Hall has longstanding interests and experience in interdisciplinary work, and since completing her own graduate research in 1978 on art and science, has served as a resource person in various capacities to the Philosophy Department, the Anthropology Department at Memorial University, and was appointed in 1996 to the Faculty of Medicine as their first Artist-in-Residence. She continued her tenure there until 1999, when she was appointed Adjunct Professor of Medical Humanities. In 1998, Hall was appointed to the Faculty at Goddard College in Vermont, in their Masters of Fine Arts in Interdisciplinary Arts Program, where she continues to teach graduate students from across the US and Canada in one of the only distance MFA Programs on the continent.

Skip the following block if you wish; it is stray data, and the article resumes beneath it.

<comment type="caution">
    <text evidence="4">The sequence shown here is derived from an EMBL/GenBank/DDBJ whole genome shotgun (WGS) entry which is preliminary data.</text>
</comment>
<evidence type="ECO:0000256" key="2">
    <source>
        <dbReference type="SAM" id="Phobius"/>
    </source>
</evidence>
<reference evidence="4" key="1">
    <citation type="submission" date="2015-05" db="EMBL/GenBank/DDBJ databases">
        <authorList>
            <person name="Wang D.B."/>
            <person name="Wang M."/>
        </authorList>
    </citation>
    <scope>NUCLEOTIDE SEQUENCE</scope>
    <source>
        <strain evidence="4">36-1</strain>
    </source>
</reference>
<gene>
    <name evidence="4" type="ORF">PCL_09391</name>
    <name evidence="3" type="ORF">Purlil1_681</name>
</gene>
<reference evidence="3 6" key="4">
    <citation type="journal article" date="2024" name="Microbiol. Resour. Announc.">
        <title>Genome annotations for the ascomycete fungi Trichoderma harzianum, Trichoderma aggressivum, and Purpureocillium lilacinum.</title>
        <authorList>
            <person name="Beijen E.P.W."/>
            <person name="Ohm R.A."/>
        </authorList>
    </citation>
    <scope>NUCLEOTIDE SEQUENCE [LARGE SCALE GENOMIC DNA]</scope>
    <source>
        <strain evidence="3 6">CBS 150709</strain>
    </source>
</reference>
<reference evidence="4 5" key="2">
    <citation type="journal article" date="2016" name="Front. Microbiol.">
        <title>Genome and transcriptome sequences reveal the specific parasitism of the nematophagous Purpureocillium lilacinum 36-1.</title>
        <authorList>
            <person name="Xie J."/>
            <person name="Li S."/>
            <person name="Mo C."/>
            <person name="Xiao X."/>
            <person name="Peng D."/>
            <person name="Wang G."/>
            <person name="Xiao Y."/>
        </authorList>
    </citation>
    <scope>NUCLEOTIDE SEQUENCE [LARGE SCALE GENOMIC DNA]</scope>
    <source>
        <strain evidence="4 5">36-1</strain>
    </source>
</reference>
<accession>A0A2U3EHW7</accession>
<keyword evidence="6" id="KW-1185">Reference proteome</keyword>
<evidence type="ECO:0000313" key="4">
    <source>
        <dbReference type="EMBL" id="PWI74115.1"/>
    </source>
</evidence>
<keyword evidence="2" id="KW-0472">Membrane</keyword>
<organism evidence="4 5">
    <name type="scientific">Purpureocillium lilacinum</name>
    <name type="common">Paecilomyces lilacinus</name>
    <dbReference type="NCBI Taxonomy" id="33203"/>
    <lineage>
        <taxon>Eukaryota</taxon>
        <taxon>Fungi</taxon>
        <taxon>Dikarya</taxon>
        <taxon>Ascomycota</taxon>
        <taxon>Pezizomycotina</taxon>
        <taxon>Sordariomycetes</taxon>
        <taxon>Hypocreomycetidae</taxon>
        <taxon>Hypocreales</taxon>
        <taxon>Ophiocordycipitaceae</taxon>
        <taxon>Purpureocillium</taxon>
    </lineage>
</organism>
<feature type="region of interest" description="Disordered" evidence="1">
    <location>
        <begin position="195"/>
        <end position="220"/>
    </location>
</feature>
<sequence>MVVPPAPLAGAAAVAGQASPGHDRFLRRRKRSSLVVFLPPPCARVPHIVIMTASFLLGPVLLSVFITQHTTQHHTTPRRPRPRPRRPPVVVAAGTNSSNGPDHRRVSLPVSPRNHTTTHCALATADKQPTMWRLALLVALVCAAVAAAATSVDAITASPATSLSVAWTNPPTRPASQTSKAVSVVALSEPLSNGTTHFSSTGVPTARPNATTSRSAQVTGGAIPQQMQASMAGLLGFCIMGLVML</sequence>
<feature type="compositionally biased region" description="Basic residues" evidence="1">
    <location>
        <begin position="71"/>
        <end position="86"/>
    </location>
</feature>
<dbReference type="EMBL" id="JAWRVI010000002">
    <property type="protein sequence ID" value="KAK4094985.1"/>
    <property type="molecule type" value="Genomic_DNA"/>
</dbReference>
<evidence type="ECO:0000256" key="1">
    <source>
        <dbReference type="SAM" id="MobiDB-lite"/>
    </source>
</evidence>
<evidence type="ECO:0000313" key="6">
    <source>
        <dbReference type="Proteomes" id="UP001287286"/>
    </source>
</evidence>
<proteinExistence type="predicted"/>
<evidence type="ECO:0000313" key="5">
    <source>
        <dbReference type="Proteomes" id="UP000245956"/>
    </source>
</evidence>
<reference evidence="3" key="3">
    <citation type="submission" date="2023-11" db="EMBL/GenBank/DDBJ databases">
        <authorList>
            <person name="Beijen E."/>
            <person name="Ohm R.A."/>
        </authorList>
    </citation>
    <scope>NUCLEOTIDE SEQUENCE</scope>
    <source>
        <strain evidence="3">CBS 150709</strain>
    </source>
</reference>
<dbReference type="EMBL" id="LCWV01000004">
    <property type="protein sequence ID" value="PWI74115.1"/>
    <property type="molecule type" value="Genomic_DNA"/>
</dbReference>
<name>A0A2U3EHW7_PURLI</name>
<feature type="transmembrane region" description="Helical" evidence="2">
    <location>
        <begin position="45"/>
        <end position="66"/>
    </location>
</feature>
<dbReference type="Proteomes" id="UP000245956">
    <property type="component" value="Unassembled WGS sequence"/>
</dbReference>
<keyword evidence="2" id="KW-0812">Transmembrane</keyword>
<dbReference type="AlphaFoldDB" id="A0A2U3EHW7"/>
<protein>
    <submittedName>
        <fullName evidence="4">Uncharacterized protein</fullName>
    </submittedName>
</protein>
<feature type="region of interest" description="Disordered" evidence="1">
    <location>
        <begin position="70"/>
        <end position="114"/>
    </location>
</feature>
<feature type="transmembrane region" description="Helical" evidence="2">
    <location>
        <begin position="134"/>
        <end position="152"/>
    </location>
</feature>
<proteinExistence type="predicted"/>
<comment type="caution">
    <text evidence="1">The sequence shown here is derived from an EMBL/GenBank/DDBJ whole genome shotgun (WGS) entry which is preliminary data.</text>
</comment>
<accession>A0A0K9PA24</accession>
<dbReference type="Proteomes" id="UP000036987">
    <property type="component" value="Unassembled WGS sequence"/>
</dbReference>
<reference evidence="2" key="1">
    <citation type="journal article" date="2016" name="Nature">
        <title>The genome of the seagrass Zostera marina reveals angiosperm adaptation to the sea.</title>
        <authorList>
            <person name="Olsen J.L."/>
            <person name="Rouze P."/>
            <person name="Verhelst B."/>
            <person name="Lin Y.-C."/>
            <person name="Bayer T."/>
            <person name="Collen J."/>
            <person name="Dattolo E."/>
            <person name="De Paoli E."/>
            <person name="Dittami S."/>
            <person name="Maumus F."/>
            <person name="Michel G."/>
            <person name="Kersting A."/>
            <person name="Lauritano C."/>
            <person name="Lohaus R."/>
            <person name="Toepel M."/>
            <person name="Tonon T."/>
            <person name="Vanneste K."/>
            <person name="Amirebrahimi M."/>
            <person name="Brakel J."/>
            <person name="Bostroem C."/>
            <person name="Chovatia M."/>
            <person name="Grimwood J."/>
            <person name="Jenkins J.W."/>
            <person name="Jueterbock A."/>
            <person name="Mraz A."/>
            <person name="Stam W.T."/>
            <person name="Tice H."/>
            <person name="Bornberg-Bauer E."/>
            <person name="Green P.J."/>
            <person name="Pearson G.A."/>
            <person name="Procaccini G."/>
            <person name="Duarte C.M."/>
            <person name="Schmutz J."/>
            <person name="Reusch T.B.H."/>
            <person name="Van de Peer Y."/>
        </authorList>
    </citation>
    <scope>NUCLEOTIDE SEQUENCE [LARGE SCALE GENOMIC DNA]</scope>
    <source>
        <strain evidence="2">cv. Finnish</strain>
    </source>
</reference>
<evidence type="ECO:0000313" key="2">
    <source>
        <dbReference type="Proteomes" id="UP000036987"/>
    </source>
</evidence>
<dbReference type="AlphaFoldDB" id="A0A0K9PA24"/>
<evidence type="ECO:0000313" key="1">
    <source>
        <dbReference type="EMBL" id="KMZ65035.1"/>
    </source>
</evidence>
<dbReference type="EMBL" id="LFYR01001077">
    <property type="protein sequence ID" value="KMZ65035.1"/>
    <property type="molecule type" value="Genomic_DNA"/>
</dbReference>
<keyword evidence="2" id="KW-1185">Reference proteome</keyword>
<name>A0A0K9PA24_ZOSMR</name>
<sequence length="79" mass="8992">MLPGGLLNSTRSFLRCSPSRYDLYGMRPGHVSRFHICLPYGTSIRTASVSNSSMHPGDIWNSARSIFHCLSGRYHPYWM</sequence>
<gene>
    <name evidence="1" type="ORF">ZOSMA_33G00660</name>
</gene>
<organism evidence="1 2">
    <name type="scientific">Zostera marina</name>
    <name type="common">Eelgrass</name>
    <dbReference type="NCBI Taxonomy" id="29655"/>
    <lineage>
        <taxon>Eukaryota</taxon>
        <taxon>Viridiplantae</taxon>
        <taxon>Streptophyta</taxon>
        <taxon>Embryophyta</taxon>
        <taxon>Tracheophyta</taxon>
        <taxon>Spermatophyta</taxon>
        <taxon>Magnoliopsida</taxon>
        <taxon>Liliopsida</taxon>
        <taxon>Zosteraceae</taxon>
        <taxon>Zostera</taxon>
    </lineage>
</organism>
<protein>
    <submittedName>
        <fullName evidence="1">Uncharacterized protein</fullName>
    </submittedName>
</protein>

Hall was the only artist member of a national interdisciplinary study team examining ethical issues in the Canadian Fishstock Crisis. For three years she worked with scholars from the sciences and humanities to examine an ethical approach to the public policy issues of sustainable development in the fishery, and through her work, brought the voices of practicing fishers to the table, and indeed, into the final publication. The publication of JUST FISH: Ethics and Canadian Marine Fisheries in 2000, by ISER, ( The Institute of Social and Economic Research at MUN) represents the results of this three year team project which was funded by SSHRC.
She is a member of the Directors Guild of Canada, and in 2002, she was inducted into the Royal Canadian Academy of the Arts.
Hall has lived and worked in St. John's for over 30 years.